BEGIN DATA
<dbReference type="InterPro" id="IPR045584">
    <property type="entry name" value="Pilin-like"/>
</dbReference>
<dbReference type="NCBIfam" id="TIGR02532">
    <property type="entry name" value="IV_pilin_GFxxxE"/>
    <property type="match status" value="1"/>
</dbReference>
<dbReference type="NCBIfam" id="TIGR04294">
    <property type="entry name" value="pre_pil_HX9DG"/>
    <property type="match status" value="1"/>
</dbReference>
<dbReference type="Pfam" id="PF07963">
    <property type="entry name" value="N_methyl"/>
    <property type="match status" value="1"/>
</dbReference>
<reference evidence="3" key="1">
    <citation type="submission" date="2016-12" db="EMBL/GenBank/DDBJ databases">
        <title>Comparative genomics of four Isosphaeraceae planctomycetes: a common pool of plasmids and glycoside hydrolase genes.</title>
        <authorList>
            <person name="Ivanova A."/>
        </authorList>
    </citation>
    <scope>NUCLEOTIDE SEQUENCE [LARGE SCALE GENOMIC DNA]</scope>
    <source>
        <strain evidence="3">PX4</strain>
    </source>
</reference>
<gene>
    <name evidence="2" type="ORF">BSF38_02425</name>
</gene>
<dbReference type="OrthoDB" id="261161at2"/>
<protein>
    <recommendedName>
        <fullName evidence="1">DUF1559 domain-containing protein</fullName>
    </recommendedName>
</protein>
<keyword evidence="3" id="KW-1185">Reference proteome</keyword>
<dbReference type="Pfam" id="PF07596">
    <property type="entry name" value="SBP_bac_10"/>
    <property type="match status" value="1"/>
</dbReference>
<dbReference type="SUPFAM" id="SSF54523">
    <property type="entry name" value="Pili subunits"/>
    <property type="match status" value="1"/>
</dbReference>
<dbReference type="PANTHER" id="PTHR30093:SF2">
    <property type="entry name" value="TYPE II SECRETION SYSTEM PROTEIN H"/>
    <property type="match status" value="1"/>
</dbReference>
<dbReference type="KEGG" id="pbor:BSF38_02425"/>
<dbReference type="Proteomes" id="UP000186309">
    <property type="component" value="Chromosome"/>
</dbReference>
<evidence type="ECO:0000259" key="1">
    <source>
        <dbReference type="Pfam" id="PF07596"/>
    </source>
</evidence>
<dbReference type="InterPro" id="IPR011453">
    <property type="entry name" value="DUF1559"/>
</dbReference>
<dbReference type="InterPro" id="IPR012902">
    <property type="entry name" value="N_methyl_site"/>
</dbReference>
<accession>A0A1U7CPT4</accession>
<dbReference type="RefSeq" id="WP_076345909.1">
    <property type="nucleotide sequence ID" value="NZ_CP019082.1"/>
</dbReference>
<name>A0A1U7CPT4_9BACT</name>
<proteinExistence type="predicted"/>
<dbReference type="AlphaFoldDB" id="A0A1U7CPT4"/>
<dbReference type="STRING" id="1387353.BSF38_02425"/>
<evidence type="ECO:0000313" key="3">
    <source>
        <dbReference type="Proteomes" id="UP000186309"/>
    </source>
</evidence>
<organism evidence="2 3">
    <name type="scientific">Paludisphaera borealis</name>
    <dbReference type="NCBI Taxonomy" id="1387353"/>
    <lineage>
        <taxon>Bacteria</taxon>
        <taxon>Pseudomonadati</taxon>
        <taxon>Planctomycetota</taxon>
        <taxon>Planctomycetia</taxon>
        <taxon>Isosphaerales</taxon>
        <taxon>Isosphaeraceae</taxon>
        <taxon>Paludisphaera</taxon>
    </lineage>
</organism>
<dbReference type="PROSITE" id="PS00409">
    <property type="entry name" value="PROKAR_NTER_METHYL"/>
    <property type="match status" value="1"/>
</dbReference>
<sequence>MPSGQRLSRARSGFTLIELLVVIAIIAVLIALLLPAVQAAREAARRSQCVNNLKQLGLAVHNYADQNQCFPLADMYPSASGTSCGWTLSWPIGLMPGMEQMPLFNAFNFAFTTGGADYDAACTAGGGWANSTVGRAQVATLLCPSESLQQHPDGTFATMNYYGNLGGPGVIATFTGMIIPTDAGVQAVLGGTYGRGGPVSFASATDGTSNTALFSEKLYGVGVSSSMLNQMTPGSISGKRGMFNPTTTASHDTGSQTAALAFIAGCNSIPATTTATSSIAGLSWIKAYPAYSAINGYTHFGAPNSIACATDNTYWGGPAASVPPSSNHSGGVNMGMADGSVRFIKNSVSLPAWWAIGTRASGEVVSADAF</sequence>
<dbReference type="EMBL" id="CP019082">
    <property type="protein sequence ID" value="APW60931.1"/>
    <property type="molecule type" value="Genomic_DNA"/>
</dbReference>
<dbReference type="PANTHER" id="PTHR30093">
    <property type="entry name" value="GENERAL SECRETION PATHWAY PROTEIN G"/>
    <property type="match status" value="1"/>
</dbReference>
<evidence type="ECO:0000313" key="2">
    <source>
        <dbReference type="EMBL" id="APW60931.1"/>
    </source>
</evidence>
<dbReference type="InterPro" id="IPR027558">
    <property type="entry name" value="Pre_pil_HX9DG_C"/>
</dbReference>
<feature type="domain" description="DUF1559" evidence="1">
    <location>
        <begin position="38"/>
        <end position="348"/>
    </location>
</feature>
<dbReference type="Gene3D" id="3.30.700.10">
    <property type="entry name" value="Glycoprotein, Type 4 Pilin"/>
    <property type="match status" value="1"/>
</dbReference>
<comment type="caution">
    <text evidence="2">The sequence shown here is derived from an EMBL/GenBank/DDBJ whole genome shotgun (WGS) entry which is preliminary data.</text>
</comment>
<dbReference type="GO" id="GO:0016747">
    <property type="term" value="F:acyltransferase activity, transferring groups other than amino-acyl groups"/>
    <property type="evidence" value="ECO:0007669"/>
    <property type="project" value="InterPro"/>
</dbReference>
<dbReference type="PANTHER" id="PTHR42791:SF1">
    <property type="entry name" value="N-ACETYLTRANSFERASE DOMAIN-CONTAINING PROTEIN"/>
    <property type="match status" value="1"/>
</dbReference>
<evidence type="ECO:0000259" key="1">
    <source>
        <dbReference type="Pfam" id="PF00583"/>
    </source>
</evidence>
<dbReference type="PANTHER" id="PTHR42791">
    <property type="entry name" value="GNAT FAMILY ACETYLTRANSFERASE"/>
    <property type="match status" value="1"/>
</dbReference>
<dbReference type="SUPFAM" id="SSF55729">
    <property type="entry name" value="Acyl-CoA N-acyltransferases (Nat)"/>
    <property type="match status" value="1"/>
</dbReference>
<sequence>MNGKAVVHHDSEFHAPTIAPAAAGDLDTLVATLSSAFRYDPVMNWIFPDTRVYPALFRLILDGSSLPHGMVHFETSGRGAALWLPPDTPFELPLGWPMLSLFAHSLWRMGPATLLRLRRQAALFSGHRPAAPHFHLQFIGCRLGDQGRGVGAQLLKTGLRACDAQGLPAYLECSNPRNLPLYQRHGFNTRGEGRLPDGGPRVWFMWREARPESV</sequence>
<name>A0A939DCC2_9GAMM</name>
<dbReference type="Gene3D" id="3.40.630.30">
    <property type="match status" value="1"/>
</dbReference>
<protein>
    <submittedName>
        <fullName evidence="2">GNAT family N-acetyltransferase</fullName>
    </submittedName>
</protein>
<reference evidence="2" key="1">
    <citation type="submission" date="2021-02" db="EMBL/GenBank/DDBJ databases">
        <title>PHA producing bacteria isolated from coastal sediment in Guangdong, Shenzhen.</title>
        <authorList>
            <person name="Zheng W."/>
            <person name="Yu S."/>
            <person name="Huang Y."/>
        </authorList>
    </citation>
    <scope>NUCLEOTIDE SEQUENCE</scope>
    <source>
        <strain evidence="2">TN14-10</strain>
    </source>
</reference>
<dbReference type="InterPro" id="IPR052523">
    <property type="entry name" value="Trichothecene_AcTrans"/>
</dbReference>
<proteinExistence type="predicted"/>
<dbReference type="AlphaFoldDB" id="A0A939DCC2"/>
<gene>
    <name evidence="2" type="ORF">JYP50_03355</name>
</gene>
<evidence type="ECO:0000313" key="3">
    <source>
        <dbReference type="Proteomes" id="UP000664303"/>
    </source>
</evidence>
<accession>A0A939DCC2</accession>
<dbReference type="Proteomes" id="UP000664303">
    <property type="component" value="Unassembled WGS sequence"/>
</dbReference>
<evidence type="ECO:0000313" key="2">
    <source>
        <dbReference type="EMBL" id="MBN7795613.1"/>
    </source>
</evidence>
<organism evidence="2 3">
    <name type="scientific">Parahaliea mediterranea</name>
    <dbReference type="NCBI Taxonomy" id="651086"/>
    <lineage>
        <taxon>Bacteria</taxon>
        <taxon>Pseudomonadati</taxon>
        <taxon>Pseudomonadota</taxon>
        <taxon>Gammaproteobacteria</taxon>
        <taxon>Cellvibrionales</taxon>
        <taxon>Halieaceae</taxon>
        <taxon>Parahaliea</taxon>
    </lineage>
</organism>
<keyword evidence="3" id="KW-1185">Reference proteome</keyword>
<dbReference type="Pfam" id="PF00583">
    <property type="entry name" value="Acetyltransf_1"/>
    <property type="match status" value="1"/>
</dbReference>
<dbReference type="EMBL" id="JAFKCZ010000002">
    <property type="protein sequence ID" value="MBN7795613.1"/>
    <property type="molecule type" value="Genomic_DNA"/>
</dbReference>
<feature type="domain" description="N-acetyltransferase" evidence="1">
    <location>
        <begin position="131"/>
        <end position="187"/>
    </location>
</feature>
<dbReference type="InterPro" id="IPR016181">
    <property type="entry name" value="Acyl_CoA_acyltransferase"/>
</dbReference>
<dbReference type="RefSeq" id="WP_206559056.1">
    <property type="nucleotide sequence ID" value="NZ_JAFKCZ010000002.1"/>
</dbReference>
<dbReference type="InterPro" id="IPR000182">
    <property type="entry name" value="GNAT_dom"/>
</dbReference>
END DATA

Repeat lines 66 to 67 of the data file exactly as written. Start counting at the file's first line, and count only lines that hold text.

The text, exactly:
<dbReference type="RefSeq" id="WP_076345909.1">
    <property type="nucleotide sequence ID" value="NZ_CP019082.1"/>